Plenty of scapegoats in humiliation that marks death of Brazilian game as we know it
It started with bizarre tributes to an injured player that resembled a memorial service and developed into a turbulent funeral. This was the death of Brazilian football as we know it.
July 8 is a date they will never be able to forget.
Journalism encourages a search for precedents in response to a historical event, but there is no appropriate comparison for the symbolic meaning of this humiliation on home soil for the Seleção. Brazil have won the World Cup more times than any other nation, yet it's inevitable that this night will be the reference point for anything that happens in their future.
The pain of 1950, the last time they hosted this tournament, never left the players who lost the deciding game to Uruguay. Luiz Felipe Scolari's class of 2014 were set with the mission of banishing the ghosts of the 'Maracanazo', and will instead carry an even more crushing defeat to the grave.
That infamous post-war reverse is remembered for the deathly silence that scarred the psyche of a nation that believed it was ready to announce itself on the world stage. Last night, the emotions veered closer to anger.
Dilma Rousseff, the president, was the subject of abusive chants which will bring the costly staging of this event right back to the top of the agenda. Fred was jeered throughout the second half. All the signs point to a vicious post-mortem, with predictable reports circulating of armed police mobilising around the country.
There will be no shortage of scapegoats in the fall-out. One is a Colombian. Juan Zuniga has received racist death threats since the challenge on Neymar last Friday that ruled Brazil's star man out of this semi-final. His face was everywhere.
One tabloid, 'Meia Hora', splashed with the headline 'We are all Neymar' above photoshopped pictures of Scolari and the Brazil team with the stricken striker's distinctive barnet placed on top of their heads. Brazil's players entered the stadium wearing caps bearing his name and skipper David Luiz and goalkeeper Julio Cesar held up his shirt during an emotional rendition of the national anthem.
In reality, the distraction has merely only served to mask the inadequacies of the squad left behind, a weakness which was cruelly exposed by Germany.
Joachim Loew's men arrived at the stadium with a job to do, with the contrasting dressing-room moods reflected by local television coverage.
The Brazilian bus arrived at the Mineirao with players and staff, including Scolari, singing, dancing and banging on the windows. Cameras then switched to Germany's entrance with the pristinely dressed Loew and assistant Hansi Flick, both wearing a smart shirt and trousers, marching down the tunnel with similar purpose to officials from the revenue arriving for an audit.
Minutes after Luiz sprinted out for his warm-up, combining last-minute prayer with rallying cries for the crowd, Loew sauntered to the sideline to sip on an espresso while his team went through their paces, preparing to break 200 million hearts. His group have been accused of lacking bottle, but they were the cool and calculated characters in this match-up. Granted, they have superior footballers to the rabble they swatted aside, but composure was equally as potent a weapon.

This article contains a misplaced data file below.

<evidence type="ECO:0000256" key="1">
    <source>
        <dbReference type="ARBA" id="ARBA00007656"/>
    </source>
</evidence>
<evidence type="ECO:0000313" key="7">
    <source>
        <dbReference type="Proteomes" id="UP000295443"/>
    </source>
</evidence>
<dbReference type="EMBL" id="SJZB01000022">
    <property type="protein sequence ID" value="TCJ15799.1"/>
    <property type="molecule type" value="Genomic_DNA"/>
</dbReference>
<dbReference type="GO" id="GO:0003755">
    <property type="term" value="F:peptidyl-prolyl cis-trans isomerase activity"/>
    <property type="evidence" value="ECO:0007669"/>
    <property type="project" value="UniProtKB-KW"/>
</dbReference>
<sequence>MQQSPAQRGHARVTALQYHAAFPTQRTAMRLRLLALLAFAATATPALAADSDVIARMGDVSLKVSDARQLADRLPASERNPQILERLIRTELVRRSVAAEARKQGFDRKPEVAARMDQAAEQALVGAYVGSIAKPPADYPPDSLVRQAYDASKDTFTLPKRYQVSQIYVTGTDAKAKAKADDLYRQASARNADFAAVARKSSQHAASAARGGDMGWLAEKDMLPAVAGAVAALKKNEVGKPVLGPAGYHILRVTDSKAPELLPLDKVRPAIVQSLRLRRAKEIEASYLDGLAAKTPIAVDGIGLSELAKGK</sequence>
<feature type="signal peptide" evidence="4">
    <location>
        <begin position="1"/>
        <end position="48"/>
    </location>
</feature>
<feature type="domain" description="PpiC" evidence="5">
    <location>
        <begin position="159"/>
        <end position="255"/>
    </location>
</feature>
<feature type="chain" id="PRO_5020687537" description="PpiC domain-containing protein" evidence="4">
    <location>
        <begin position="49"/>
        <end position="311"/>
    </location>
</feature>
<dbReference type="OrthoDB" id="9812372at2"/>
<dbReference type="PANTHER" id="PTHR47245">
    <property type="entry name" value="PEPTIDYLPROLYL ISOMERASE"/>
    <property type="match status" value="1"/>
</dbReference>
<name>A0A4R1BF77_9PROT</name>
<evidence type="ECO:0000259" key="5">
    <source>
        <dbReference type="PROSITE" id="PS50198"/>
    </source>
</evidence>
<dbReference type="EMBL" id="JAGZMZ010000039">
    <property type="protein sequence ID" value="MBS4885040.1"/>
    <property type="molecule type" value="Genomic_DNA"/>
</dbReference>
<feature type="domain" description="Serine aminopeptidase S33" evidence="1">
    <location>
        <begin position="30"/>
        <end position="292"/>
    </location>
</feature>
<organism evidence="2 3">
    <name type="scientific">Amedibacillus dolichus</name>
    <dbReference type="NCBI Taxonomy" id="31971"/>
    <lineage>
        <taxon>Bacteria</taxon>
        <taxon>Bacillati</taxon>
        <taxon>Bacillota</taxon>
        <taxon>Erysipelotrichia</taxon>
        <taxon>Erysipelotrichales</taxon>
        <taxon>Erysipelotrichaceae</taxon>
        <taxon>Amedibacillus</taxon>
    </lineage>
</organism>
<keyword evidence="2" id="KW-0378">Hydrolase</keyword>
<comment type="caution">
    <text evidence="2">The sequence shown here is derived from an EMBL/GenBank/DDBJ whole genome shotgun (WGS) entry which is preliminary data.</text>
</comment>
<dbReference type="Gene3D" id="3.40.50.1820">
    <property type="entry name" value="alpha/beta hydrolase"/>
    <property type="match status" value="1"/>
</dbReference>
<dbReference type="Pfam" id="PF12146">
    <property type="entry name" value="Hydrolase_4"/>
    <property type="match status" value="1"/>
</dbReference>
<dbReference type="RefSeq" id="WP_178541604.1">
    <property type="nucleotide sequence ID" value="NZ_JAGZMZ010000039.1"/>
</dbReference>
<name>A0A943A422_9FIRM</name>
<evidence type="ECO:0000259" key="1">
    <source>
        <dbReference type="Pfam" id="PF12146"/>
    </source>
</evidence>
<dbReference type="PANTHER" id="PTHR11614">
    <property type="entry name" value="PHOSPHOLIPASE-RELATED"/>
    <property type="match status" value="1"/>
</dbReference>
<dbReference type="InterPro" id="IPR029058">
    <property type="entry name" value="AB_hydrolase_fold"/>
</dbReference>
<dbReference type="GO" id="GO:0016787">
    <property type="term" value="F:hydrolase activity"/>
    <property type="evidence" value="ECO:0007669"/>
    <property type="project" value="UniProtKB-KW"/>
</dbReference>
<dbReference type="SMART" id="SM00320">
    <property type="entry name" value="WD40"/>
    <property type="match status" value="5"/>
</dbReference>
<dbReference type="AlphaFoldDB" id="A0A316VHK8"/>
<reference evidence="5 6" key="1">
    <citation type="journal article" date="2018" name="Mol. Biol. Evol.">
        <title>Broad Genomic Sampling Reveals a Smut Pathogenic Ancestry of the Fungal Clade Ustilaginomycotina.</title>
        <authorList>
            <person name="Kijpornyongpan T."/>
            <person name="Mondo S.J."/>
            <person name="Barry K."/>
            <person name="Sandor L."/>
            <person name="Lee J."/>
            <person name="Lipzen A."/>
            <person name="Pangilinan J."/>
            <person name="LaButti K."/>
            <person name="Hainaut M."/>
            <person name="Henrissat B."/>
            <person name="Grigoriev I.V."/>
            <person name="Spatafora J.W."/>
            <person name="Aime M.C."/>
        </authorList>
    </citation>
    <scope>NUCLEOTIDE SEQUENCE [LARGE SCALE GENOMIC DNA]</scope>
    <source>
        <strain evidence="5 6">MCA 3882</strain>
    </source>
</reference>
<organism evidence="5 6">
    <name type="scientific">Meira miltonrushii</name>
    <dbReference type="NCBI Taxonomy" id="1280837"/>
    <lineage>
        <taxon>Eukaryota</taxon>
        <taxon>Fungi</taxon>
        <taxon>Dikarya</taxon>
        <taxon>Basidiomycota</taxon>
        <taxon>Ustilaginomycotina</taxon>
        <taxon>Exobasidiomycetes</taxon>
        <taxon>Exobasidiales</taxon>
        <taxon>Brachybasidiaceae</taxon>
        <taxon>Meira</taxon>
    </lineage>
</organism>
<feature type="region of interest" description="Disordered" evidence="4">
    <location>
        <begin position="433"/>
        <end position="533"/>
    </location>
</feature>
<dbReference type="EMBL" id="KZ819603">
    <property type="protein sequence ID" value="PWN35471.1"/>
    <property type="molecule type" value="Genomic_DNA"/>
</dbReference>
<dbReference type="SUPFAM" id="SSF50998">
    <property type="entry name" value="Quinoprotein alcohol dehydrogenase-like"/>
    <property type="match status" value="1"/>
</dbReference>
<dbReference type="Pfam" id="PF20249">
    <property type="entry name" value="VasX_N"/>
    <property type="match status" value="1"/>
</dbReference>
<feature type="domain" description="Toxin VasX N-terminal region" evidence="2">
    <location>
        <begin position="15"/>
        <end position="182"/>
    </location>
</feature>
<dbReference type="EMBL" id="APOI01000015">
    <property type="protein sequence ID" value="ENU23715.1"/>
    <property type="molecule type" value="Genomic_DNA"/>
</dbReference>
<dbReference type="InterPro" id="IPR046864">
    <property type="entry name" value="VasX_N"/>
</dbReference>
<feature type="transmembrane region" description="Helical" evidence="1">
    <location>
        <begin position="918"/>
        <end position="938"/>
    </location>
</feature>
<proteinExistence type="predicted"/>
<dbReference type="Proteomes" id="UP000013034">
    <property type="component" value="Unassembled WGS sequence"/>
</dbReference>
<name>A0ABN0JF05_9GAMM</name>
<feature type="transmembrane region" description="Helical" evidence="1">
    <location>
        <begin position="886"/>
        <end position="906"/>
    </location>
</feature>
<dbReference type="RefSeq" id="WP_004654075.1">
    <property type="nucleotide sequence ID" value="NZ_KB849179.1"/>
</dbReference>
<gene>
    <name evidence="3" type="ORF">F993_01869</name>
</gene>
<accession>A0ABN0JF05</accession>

Scolari's charges were fuelled by emotion and little else, kicking off this match with a maniacal brand of spirit. Everything was happening quickly, much too quickly, with yellow shirts caught in the same frenzy that was gripping the stadium. Aimless punts forward were greeted like shots on goal. When Marcelo atoned for an error with a diving challenge for the corner that led to Thomas Mueller's opener, the crowd behind Cesar's goal jumped to their feet celebrating his endeavour. The episode was a snapshot of this group's problems.
Blind optimism lingered until Miroslav Klose cemented his place in the record books in the 23rd minute. What followed was a surreal six-minute period where the flimsy foundations of this Brazil side crumbled. In the stands, the supporters didn't know what to do. Some streamed for the exits, others cried, a minority tossed plastic cups or whatever FIFA branded merchandise they could find.
It's worth remembering that the capacity crowd in Belo Horizonte, like the other Brazil matches in this tournament, only represent a small section of this team's followers. Tickets have largely fallen into the hands of wealthier members of society, 'day-trippers' as one local commentator put it. The real pain will be felt amongst the people watching in bars and restaurants up and down the land who couldn't afford to get near any fixture. By extension it will fuel the disgust of those who filled the streets for a different reason.
So, there was no danger of anarchy within the stadium, save for a few scuffles in sections where Germany supporters were celebrating. When Andre Schurrle lashed in a seventh goal for the victorious Europeans, the stadium was uplifted by ripples of applause.
In Brazil, they appreciate good football. They yearn for the days when it used to be their trademark.